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Modern day Pict revives the craft of leatherwork

Hamish Lamley in his workshop working on a bag.
Hamish Lamley in his workshop working on a bag.

Hamish Lamley handmakes contemporary leather goods, bushcraft gear and historical replicas in his remote Perthshire workshop. Gayle Ritchie visits the home of Pictavia Leather…

Growing up in rural Aberdeenshire, Hamish Lamley spent his childhood exploring Pictish symbol stones peppered across the countryside.

Trips to Archaeolink and Pictavia prehistory centres also provided a source of excitement and inspiration.

“I’ve always been a history nut and loved learning all about the Picts,” says Hamish, 27.

“There are many fascinating Pictish stones in the north-east – real echoes of the past.

“Something drew me to them and made me want to find out more about the lives, landscapes and archaeology of the Picts.”

Hamish working on one of his products.

Hamish’s obsession with all things Pictish grew arms and legs and he became increasingly fascinated by the garments worn and used by the ancient peoples.

However, it wasn’t until he needed back surgery, and was laid up in bed for almost two years, that he took up leathercraft.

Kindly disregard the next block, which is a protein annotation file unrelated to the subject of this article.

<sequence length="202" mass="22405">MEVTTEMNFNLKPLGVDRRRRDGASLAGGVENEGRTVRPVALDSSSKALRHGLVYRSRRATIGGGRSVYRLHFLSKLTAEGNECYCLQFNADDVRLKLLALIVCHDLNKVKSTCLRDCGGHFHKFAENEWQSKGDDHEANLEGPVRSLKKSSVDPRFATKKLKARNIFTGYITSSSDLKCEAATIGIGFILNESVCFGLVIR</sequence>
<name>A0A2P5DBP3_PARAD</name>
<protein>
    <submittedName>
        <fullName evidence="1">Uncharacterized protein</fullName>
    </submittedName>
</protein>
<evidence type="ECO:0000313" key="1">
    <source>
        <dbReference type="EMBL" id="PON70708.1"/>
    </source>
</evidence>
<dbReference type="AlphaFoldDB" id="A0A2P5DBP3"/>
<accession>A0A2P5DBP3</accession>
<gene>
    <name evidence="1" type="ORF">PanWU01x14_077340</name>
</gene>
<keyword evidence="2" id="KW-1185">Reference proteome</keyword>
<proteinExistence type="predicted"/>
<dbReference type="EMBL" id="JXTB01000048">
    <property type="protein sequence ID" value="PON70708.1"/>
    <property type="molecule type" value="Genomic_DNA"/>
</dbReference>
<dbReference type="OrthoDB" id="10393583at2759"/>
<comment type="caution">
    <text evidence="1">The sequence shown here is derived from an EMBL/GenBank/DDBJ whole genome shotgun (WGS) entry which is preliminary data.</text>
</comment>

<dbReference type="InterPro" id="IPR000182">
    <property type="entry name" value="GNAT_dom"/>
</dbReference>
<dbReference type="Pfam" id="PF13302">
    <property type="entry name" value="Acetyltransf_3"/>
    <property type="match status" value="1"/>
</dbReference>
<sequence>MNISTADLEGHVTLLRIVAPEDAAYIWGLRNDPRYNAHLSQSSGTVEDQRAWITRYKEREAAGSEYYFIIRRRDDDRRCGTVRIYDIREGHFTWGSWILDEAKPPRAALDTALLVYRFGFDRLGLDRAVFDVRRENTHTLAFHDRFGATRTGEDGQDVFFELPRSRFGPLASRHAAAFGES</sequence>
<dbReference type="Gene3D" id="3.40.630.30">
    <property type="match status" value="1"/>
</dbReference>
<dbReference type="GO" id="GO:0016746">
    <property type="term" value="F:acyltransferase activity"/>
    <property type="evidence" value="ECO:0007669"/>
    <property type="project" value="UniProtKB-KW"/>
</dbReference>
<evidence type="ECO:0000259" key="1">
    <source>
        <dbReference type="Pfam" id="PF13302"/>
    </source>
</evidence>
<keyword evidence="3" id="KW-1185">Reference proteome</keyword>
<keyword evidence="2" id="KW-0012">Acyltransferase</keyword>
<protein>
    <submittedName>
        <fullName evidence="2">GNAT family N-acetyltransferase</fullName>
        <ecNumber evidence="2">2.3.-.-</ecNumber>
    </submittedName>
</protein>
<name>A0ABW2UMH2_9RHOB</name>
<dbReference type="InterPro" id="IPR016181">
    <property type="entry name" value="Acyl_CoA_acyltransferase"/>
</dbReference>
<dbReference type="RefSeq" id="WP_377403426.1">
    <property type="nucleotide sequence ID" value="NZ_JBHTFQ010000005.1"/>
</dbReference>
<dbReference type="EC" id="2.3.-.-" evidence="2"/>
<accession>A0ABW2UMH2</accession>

“I’d graduated with a degree in land management at the Scottish Agricultural College in Aberdeen when I had surgery,” he explains.

“I moved down to stay with my mum in Perthshire while I recovered and needed something to keep my hands busy.

“I’d always been crafty, making jewellery out of fruit stones and antlers, so the thought came to me that I could do something with leather and why not combine bushcraft, leatherwork and the Picts?

“The trade of leatherwork in the UK seemed to be dying out, but now we’re seeing a revival.”

Hamish Lamley fits a leather axe sheath that he made.

Learning via YouTube and other online video channels, Hamish slowly but surely began tinkering with his craft. His first attempts, he admits, were “terrible”.